Conservative MP who tabled the bill that led to the Public Services (Social Value) Act 2012 says the large size of contracts precludes bids from smaller organisations
The Conservative MP behind the social value act has criticised the government for "locking out" charities and social enterprises from winning key government contracts.
In an adjournment debate in Westminster Hall yesterday, Chris White MP, who tabled the private members bill that led to the Public Services (Social Value) Act 2012, said that the large size of many government contracts prevented smaller organisations from bidding for them.
White’s bill, which became law in March, places a duty on local and national government to consider the social good offered by bidders during public service procurement exercises in addition to monetary value.
White said: "The size of many contracts is a problem. I appreciate that commissioning on a large scale can create efficient economies of scale, but those are not the only economies that we should be focusing on; the most useful economy is secured through successful outcomes. Large contracts do not always lead to better outcomes, and can increase costs in the long term."
He used the example of the UK Border Agency that issued £1.7bn in contracts for asylum-seeker services in March, but added that each of the contracts "was for more than £100m, completely locking out our charities, social enterprises and small businesses".
He also criticised the way contracts had been awarded for the Work Programme, the government’s employment scheme, pointing out that a quarter of the £3.3bn of contracts went to one company. "That is not the opening up of public services," said White. "Only a handful of organisations can bid for contracts of such size. More accessible contract sizes would go a long way to change the situation, as well as enabling a larger degree of social value, as such contracts are able to target additional benefits to be created through the commissioning process."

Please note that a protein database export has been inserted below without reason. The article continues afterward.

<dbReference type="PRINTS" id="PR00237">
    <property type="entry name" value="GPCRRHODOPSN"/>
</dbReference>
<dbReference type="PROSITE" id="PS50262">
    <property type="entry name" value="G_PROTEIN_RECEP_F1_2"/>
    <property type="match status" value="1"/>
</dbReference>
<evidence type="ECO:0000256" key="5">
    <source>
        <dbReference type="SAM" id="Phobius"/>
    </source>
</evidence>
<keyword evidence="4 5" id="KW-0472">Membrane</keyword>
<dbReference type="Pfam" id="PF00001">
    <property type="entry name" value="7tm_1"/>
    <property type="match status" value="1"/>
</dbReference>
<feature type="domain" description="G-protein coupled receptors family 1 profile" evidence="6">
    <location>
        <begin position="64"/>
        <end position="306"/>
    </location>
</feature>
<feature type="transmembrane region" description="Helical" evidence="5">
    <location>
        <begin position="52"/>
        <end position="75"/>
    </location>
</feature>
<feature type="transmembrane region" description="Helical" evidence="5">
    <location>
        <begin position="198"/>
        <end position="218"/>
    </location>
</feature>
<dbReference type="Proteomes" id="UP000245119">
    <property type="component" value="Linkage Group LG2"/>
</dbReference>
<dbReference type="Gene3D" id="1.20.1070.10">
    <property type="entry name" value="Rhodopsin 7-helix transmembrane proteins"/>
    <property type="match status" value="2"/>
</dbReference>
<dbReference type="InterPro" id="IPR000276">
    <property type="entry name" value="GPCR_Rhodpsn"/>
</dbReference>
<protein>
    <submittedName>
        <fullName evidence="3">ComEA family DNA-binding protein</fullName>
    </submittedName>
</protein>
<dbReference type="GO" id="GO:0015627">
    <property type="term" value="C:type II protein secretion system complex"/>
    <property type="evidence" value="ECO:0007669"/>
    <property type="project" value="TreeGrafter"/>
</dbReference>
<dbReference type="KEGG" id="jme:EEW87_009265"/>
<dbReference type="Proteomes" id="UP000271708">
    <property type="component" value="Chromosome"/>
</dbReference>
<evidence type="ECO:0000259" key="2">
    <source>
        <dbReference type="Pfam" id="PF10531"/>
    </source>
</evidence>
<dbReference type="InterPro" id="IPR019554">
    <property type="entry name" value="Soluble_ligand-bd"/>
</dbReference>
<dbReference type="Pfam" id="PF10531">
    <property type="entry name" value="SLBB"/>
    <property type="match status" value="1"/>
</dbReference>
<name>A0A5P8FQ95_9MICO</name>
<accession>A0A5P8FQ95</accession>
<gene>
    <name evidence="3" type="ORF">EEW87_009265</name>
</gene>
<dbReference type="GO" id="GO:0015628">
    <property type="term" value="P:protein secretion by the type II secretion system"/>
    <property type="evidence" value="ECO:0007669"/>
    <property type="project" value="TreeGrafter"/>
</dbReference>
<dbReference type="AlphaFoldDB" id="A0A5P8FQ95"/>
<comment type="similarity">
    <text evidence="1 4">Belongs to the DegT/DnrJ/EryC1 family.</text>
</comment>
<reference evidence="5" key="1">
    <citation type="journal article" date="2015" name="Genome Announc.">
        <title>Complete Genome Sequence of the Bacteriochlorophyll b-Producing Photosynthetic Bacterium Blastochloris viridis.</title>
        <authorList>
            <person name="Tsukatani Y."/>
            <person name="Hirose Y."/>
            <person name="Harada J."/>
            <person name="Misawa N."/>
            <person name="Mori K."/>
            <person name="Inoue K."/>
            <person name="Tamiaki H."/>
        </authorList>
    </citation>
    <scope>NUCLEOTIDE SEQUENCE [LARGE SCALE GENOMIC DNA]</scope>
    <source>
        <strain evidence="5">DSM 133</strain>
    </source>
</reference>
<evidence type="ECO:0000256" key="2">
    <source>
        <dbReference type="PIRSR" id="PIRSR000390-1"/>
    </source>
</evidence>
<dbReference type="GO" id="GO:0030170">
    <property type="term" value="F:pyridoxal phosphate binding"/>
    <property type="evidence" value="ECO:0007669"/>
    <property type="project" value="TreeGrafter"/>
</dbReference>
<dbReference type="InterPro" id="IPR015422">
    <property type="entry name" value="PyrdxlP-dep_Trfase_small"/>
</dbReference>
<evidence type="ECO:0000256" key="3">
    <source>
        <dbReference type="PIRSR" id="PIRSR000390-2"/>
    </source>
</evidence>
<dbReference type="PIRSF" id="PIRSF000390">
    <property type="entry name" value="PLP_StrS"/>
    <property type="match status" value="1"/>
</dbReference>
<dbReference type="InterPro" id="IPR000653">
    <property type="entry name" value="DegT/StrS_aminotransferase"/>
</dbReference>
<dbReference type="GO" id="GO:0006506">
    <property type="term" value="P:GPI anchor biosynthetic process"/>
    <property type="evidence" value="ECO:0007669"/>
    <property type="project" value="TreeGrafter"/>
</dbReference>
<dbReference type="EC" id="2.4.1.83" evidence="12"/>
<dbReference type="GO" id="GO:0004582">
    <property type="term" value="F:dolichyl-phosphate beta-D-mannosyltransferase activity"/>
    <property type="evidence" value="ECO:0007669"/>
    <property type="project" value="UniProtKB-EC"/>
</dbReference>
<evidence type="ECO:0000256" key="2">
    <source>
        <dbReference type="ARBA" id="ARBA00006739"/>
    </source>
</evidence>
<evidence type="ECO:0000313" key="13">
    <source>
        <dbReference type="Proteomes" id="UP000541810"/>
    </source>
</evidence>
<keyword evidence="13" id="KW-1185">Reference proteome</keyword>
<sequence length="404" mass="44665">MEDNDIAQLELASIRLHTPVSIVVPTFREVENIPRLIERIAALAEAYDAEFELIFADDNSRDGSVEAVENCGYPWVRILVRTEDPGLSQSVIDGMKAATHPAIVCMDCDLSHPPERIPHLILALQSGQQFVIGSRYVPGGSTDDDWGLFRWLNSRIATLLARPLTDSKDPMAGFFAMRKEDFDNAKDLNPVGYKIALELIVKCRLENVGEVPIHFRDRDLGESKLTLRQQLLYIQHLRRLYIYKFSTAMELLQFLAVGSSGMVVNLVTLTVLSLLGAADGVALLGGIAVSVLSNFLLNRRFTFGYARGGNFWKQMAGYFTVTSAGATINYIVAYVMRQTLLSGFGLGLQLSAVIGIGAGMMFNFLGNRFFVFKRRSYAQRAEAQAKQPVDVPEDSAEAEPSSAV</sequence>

White added that many private companies involved in the delivery of public sector contracts were not open about the way that they operate. "If I or my constituents have questions about state-delivered public services, we may ask questions in this place or through correspondence with departments to get the appropriate answer. Private companies, however, are often not so willing or forthcoming with information, leaving a sense of unease among the public."
He said that he supported government efforts to provide details on public spending of more than £100,000 at both central and local government level.
Sajid Javid, the Economic Secretary to the Treasury, said during the debate that the government had put in place measures to open up government contracts to smaller organisations. He said that every government department had nominated a small and medium-sized enterprises minister responsible for delivering a procurement action plan for their department and, as a result, "more than 2,000 of the 5,700 contracts awarded through the government’s contracts-finder website have been allocated to SMEs".